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How Do Black Holes Do It?

by WKT

September 18, 2006 ::

By "it," we mean, put so much energy out into the Universe. Observations with Chandra and other telescopes imply that up to a quarter of the total radiation in the Universe emitted since the Big Bang come from material falling toward black holes, especially the supermassive varieties. That's quite an accomplishment for objects that represent the Universe's ultimate sinkhole from which nothing can escape. This past year, observations with Chandra have shed light on the fascinating question of how black holes help to light up the Universe.

Chandra Image of MS 0735.6+7421
Chandra Image of MS 0735.6+7421
Credit: NASA/CXC/Ohio U./B.McNamara
Illustration of a Stellar-Mass Black Hole
Illustration of a Stellar-Mass Black Hole
Illustration: NASA/CXC/M.Weiss; X-ray Spectrum: NASA/CXC/U.Michigan/J.Miller et al.
Short Answer: Gravity + Disk of Gas
The short answer has been known for years - the enormous gravity of a black hole pulls surrounding gas toward it and accelerates it to very high energies. As the gas forms in a disk and spirals toward the black hole, a portion of the energy of the gas is somehow expelled from the vicinity of the black hole before the matter passes beyond the event horizon - the cosmic manhole cover over the cosmic sinkhole.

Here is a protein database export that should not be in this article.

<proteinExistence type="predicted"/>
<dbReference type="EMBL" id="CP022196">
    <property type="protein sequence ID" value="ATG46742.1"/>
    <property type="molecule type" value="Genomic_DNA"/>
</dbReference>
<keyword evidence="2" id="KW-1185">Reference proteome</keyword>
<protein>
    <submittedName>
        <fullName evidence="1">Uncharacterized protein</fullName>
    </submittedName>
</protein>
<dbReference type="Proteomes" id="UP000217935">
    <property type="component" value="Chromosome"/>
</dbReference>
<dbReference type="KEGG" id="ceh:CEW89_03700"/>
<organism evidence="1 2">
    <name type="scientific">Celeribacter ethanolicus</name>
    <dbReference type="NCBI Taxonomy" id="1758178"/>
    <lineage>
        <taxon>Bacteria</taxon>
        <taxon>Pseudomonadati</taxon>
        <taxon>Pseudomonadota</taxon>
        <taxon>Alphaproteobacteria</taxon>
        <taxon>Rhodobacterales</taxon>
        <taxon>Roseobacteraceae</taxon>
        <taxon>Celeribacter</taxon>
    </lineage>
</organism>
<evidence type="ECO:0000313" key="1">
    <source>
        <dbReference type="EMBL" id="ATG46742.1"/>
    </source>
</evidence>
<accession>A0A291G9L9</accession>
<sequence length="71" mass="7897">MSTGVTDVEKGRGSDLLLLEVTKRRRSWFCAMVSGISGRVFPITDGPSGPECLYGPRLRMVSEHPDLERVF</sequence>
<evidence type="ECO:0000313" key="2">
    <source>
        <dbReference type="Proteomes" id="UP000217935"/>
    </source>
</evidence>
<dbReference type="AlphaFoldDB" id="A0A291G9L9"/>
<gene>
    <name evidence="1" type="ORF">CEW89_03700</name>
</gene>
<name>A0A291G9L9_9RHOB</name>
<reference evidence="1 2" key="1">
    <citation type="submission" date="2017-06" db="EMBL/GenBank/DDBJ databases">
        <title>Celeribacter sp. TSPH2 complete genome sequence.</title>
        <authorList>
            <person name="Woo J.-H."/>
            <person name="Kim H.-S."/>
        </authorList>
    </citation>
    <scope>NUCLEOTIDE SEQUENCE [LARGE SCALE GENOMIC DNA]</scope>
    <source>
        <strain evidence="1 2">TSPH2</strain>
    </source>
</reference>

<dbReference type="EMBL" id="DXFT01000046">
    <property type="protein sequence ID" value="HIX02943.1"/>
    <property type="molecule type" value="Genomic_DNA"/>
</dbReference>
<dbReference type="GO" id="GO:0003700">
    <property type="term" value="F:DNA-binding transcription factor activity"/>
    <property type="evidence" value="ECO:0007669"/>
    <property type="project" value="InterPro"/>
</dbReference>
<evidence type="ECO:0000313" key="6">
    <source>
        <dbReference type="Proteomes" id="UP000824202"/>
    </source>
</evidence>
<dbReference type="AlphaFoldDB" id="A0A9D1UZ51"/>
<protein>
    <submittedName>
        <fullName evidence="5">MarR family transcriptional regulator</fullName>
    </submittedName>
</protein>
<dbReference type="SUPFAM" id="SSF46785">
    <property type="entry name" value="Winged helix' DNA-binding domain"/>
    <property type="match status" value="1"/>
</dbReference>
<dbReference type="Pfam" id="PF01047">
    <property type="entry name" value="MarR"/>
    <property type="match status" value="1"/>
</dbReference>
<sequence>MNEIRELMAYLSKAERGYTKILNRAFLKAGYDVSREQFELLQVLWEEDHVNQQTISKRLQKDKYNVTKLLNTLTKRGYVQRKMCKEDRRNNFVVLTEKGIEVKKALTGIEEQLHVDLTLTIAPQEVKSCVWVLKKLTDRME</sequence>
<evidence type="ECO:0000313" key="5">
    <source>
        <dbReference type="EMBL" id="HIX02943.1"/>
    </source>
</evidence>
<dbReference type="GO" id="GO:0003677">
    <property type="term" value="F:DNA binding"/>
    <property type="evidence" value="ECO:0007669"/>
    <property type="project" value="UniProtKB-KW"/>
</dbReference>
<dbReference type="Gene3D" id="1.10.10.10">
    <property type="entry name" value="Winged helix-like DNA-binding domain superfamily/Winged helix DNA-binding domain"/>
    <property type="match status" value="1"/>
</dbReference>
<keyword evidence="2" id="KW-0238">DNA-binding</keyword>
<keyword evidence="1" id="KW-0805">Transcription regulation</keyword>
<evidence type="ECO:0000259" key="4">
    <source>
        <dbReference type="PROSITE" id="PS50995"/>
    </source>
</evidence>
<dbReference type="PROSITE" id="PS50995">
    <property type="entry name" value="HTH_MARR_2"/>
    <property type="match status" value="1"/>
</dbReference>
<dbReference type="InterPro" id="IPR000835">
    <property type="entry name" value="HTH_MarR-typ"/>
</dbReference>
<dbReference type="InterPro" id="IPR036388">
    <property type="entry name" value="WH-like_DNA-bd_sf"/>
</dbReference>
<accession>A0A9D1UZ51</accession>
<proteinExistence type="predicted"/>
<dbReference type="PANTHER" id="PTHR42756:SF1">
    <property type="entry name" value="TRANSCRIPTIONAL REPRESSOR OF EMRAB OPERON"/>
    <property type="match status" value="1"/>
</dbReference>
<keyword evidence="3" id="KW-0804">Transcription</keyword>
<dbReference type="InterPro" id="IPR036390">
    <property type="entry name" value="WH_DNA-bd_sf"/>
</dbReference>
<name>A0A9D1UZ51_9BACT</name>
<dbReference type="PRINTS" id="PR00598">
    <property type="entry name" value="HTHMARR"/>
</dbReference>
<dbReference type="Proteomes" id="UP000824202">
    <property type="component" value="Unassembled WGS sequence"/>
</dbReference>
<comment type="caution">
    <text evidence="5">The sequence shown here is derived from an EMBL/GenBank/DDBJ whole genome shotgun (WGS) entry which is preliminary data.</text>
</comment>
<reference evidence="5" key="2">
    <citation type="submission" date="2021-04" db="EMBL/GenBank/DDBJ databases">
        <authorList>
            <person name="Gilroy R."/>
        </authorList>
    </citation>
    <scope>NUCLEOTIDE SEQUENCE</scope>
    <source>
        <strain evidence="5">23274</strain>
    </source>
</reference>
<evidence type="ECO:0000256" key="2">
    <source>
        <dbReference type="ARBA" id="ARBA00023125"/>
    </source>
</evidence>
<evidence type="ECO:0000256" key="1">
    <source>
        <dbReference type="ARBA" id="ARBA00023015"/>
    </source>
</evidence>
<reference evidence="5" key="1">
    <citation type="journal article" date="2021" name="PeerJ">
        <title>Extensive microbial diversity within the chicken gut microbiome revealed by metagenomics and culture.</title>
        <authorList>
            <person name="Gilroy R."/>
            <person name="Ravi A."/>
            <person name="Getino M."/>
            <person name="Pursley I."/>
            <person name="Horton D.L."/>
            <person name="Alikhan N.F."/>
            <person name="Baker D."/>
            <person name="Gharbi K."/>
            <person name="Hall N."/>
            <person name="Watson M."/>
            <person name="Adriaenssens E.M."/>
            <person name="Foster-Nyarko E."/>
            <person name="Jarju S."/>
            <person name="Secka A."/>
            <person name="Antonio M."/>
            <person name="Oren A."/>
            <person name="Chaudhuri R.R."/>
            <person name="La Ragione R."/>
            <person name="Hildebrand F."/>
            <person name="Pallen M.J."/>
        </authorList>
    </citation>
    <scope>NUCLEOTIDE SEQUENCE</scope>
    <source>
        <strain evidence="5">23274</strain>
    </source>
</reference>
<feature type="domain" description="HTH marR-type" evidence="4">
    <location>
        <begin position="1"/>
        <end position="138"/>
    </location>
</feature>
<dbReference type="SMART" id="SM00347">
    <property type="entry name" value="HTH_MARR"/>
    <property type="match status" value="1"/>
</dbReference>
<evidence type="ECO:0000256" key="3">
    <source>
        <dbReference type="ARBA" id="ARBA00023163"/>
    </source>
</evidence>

Longer Answer: Gravity + Disk of Gas + Magnetic Fields
Computer simulations indicated that the "somehow" part of the explanation involves magnetic fields embedded in the gas. The magnetic fields help to generate friction in a disk of swirling gas around a black hole. This friction heats the gas and causes it to spiral inward, emitting X-rays in the process. Magnetic fields also can drive gas away from the black hole in winds and high-speed jets. Chandra observations of a wind from a black hole disk have confirmed this general picture.

Chandra Image of the Perseus Cluster
Chandra Image of the Perseus Cluster
Credit: NASA/CXC/IoA/A.Fabian et al.
Chandra Image of NGC 4696
Chandra Image of NGC 4696
Credit: X-ray: NASA/CXC/KIPAC/S.Allen et al; Radio: NRAO/AUI/NSF/G.Taylor; Infrared: NASA/ESA/McMaster Univ./W.Harris
Not Only Light, But Action
Chandra data from galaxies containing active supermassive black holes indicate that much of the energy released by the infalling gas goes, not just into an outpouring of light but also into jets of high-energy particles. Such jets can be launched from a magnetized gaseous disk around the central black hole, and blast away at near the speed of light. By stirring up the gas in the outer reaches of a galaxy and beyond, jets generated by supermassive black holes can have an important effect on how stars form in the galaxy, determine the ultimate shape of the galaxy, and even reheat intergalactic gas in galaxy clusters.

The Ultimate Hybrid - A Billion Miles Per Gallon
The recent work on black holes shows that the conversion of energy by matter falling toward a black hole is much more efficient than nuclear energy or fossil fuels. For example, it has been estimated that if a car was as fuel-efficient as some black holes, it could travel more than a billion miles per gallon!

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